Dagens Insdustri: GM accounting practices with Saab

Dagens Industri have published a report today with respect to Saab’s profitability and GM’s accounting practices when it comes to reporting the results from its subsidiaries.
The report tends to support the idea that GM are handy at shuffling results around to suit their reporting needs. Given the global nature of their business, there are arguments that can be made both for and against this practice.
It hasn’t helped Saab at all, though, as they’ve constantly been the company said to making losses. As a small division in a car-making company (with all the investment that car-making requires) this is entirely possible. However, Saab have had good years as well, and the claim that they’ve been proitable only once in the last 20 years has always rung a little hollow to me.
This article was written by two union chiefs who are tied to Saab. Some may think that’s an argument in itself for this report to be biased. But please also remember that Paul Akerlund, the IF Metall chief, is also a member of Saab’s board of management. He’s been a steady source of frank and honest commentary in the last few years and his place within Saab confers a certain responsibility for the truth when talking about situations like this.
The following is my tidied up version (where possible) of a Google translation of the original report at Dagens Industri.
DEBATE: GM took Saab’s U.S. profit
Updated 2009-03-23 11:44
Saab shows that reported losses are misleading and an effect of that revenue to the sales of cars in the U.S. went to GM’s U.S. company, while Saab in Sweden had to take the cost, writes Anette Hellgren and Paul Åkerlund, union representatives at Saab Automobile.
The down and claimed a great deal in these days of “game” around Saab Automobile’s future. We refer to the allegations such as “use tax money to play Monopoly” or “Saab has always been a loss so there is no point in saving it”
To comment on the last claim first, they should understand that not even General Motors have kept Saab under arms for almost 20 years out of kindness.
No, it is clear that the company has seen the development gains, production gains and economic benefits of this. In a large group like GM. with group records, there is an opportunity to choose where gains and losses are presented.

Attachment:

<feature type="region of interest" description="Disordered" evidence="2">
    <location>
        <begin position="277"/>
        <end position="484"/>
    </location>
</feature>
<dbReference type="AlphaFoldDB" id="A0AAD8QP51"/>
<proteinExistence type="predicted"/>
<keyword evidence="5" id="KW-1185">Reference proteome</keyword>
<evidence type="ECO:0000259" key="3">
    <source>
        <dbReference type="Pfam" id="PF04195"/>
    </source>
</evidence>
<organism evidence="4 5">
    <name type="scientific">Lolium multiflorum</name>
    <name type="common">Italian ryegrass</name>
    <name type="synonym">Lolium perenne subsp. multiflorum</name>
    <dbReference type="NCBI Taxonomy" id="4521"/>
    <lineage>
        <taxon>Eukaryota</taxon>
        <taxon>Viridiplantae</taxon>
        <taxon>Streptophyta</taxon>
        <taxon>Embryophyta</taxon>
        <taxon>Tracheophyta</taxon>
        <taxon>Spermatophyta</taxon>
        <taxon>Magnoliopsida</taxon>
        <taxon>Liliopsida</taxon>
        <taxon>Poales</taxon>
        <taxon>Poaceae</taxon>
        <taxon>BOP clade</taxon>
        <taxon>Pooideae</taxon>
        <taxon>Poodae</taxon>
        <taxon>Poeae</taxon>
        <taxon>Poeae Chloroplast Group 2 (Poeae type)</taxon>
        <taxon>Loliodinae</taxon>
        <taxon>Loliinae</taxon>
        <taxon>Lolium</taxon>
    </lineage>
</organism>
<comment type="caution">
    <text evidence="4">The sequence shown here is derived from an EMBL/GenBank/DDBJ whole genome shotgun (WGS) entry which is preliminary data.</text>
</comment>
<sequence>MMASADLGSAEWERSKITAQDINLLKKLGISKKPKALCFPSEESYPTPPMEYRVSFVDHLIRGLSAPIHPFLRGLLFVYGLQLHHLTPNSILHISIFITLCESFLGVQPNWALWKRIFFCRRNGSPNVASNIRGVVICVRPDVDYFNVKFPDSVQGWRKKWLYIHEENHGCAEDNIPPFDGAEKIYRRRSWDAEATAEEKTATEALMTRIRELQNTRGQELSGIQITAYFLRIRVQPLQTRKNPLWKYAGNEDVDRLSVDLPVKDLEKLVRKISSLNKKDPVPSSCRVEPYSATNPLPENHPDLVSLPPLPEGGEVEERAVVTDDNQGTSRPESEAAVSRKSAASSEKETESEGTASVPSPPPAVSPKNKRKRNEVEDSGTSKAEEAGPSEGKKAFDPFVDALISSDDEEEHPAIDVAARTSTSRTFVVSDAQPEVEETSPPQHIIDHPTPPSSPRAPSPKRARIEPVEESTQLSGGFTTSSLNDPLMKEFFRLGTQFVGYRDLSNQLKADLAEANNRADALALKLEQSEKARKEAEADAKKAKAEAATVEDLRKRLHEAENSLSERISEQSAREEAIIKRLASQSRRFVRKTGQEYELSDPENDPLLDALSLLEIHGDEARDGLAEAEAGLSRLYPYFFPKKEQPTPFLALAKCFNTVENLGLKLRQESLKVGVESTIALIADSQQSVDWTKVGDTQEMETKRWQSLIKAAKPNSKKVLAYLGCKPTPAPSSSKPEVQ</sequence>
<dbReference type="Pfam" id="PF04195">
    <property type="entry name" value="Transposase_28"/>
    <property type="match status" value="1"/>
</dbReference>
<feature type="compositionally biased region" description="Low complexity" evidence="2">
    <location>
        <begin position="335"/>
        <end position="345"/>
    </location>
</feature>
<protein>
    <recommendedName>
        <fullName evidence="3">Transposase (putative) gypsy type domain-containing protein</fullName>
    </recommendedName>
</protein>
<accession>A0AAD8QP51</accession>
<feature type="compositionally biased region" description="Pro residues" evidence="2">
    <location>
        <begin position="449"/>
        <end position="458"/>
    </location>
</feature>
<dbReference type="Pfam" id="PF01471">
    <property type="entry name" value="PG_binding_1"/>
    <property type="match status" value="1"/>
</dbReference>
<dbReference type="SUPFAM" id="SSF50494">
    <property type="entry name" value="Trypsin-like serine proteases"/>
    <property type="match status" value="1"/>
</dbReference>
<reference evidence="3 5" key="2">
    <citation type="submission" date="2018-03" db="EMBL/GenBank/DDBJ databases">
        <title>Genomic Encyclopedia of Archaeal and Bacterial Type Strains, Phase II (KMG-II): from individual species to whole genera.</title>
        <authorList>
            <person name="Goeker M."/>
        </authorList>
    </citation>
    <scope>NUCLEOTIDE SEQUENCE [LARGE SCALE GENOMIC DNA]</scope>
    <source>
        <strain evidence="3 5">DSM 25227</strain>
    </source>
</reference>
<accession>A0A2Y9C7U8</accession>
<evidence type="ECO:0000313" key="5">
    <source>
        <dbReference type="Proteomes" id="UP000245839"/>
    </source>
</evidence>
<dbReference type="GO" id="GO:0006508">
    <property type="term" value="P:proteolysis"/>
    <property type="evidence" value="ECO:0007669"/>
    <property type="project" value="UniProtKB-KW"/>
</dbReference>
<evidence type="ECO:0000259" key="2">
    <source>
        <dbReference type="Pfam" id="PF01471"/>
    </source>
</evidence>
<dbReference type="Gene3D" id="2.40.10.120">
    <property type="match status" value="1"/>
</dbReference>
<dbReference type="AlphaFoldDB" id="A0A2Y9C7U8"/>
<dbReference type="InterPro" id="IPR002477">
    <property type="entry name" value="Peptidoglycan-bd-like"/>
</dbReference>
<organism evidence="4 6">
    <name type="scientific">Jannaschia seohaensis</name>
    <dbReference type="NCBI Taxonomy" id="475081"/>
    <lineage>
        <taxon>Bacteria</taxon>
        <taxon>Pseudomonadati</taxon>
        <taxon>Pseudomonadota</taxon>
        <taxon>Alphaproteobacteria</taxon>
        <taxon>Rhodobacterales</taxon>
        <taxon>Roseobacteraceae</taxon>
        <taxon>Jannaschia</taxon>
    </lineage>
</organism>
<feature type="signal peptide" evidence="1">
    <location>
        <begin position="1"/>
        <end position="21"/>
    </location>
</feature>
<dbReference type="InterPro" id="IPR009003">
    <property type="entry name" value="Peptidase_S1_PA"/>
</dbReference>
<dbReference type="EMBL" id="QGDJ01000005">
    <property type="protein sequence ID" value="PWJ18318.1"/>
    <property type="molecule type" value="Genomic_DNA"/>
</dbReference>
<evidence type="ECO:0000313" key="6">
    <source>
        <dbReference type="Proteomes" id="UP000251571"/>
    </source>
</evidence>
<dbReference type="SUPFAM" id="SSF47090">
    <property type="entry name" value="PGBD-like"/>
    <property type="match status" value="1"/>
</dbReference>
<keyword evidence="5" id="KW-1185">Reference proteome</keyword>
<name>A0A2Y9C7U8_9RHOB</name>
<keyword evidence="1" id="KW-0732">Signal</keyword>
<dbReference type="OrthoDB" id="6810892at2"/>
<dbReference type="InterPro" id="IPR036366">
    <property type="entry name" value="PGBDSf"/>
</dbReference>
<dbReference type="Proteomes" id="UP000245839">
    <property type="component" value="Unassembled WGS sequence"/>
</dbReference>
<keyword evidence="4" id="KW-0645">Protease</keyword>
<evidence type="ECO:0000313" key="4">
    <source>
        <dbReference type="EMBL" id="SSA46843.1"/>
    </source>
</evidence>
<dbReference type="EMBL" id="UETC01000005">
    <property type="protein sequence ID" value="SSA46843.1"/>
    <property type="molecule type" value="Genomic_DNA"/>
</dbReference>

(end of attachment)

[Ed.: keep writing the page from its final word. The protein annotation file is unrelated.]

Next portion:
Unfortunately, for various reasons, GM have chosen to present the losses of Saab Automobile.
But it is the result on the last line in the consolidated accounts, it is interesting. As an example of how it can go to, we want to take the year 2007 when Saab sold just over 120000 vehicles, of which about 85,000 were sold in Europe.
The cars sold in Europe became profitable for the company while the rest, mainly the U.S. sales, did not generate profit. However, it is not surprising because the proceeds from the sale of those cars went into the GM’s U.S. companies – which meant that Saab had to take the costs but not the revenues.
The above shows how the economy is handled in a global company. It can be very misleading for anyone who cannot see the background. The arguments that Saab have never been in profit are not correct.
With regard to how taxpayers’ money should be used and managed the issue tends to be more political rhetoric than substantive industrial policy. Sorry.
What Saab Automobile has requested is that the government stand as a creditor for a loan from the European Investment Bank, EIB, – not that the state should become the owner or give a refund of tax money. This guarantee, along with GM’s resources, is a prerequisite for Saab’s business plan is to be completed. The hemtagande means of production and development of future products. But the state bond is also a prerequisite for Saab to be attractive to a new owner.
The risk to provide a guarantee for a loan seem quite reasonable compared with the effects if Saab fail in their efforts with regard to business reorganization, and at least 15000-20000 people in and around Saab losing their jobs, people who are also taxpayers.
The loss of these tax revenues and the money that the State may contribute in a bankruptcy for the Saab and a large number of suppliers would far exceed the 5 billion to bail is about. In the event of bankruptcy, it is also where the money that taxpayers certainly have to bear.
Anette Hallgren
President, Union Saab Automobile
Paul Åkerlund
President IF Metall engineering club, Saab Automobile